Wat is CHanGE?

CHanGE (Campaign for sexual Health & Gender Equality) is een project van UCOS over gendergelijkheid en seksuele en reproductieve gezondheid en rechten (SRGR).

Samen met studenten en onze partners versterken we in Vlaanderen het draagvlak voor de mondiale strijd voor gendergelijkheid en rechtvaardige toegang tot SRGR. Zo dragen we ons steentje bij aan een slagkrachtige internationale beweging.

De focus van de CHanGE-campagne 2019 ligt op verhalen van activisten en organisaties die strijden voor SRGR in vluchtelingencontexten. Deze zomer trekt onze nieuwe lichting CHanGEmakers in drie teams naar Libanon, Marokko en Oeganda.

Ondertussen hebben de studenten al drie voorbereidingsweekends achter de rug waarin ze kennis maakten met project CHanGE, meer te weten kwamen over hun partnerlanden, zich verdiepten in het voeren van campagnes en bijleerden over interviewtechnieken en het vergroten van hun impact via sociale media. De weekends werden nóg boeiender met een quiz, allerlei teambuilding activiteiten en een bezoek aan een forumtheater van het Intercultureel Vrouwencentrum in Antwerpen.

Wil je meer te weten komen over het CHanGE 2019 campagnethema? Neem dan zeker een kijkje op onze CHanGE 2019 webpagina hieronder.

Campagne 2019

Tijdens drie intensieve voorbereidingsweekends trok onze nieuwe lichting CHanGEmakers deze zomer in drie teams naar Libanon, Marokko en Oeganda. Ze spitsten hun oren en trokken hun ogen wijd open om zich te laten inspireren door moedige individuen en krachtige bewegingen die zich inzetten voor gendergelijkheid en seksuele en reproductieve gezondheid en rechten (SRGR).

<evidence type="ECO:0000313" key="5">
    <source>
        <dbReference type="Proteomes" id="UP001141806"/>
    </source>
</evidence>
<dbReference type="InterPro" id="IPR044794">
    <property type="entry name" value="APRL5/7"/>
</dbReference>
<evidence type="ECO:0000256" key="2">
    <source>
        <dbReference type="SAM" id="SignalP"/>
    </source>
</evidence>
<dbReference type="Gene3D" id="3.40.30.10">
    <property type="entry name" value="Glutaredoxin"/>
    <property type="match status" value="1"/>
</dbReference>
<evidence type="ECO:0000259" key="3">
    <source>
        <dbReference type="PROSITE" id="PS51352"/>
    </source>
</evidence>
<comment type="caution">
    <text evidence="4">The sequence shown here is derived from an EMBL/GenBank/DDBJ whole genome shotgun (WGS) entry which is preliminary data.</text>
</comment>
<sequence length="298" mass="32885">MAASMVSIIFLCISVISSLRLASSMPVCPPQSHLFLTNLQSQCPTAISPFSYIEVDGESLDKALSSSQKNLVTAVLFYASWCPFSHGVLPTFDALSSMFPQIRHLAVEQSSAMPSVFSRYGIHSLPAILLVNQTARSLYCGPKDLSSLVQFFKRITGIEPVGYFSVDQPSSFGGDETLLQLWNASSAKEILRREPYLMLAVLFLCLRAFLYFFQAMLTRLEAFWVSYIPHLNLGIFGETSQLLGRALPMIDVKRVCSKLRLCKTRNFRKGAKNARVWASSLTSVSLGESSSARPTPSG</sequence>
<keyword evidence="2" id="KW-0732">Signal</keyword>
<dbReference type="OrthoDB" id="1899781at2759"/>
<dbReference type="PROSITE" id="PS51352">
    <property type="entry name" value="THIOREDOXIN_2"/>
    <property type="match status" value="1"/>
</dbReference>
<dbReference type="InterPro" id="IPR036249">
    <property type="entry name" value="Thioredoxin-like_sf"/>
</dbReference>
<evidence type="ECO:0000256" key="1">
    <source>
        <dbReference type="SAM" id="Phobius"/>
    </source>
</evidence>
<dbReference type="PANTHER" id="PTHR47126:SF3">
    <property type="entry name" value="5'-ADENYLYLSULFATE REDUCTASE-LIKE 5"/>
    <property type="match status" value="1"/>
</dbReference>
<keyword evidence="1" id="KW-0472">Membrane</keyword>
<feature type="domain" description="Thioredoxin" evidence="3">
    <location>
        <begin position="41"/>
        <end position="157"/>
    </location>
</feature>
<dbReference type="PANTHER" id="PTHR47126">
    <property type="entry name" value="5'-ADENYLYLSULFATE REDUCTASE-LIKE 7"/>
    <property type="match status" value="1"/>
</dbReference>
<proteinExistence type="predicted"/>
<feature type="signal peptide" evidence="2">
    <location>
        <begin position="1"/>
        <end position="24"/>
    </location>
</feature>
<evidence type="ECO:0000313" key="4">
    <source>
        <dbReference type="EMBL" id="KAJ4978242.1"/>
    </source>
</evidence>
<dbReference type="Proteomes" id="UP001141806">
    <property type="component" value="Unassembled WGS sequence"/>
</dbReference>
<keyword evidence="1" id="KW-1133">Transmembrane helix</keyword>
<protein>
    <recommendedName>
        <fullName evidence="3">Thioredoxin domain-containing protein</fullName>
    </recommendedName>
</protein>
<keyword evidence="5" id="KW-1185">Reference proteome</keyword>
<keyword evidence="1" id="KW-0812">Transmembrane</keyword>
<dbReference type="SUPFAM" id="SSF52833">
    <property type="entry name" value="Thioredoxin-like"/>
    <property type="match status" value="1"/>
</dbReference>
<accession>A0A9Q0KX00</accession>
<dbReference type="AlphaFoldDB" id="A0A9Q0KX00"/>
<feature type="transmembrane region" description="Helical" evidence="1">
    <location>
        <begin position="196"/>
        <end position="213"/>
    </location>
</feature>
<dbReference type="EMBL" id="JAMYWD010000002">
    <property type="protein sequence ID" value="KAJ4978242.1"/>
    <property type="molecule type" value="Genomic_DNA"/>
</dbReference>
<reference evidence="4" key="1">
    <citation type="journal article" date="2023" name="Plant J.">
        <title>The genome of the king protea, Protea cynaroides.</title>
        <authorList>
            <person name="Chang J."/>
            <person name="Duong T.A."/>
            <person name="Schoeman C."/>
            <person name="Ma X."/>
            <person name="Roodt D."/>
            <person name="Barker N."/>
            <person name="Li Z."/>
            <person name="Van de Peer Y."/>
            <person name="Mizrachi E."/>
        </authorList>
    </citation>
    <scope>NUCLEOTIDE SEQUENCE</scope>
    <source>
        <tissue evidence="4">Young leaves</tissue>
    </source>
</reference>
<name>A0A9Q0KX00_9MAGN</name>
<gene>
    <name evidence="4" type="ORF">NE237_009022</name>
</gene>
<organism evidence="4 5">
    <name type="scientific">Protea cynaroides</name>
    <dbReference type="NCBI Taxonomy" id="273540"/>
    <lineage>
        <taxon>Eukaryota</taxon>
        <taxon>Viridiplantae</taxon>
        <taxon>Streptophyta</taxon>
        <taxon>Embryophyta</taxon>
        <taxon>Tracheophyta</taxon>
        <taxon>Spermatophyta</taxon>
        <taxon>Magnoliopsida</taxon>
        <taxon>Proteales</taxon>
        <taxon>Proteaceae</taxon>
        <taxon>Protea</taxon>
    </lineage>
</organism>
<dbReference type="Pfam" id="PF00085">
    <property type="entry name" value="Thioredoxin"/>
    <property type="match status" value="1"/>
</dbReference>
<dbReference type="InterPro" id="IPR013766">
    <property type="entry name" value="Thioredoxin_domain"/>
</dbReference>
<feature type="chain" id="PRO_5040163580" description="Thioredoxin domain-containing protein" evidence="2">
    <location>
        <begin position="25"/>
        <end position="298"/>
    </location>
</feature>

De complexe verhalen die ze te horen krijgen belichten ze in het najaar van 2019 tijdens hun campagne die ze volledig zelf ineen puzzelen en lanceren. Wil je op de hoogte blijven van de CHanGE-campagne? Volg onze CHanGEmakers dan op de voet via Facebook of Instagram!


CHanGE kijkt verder dan de Belgische grenzen. Niet alleen leren we van partnerorganisaties in het Zuiden en inspireren ze onze campagnes, we gaan ook actief met hen aan de slag. Zo werken we van 2019 tot en met 2021 met het Uganda Youth and Adolescents Health Forum (UYAHF) samen aan de wereldwijde strijd van gendergelijkheid en seksuele en reproductieve gezondheid en rechten (SRGR) voor en door jongeren.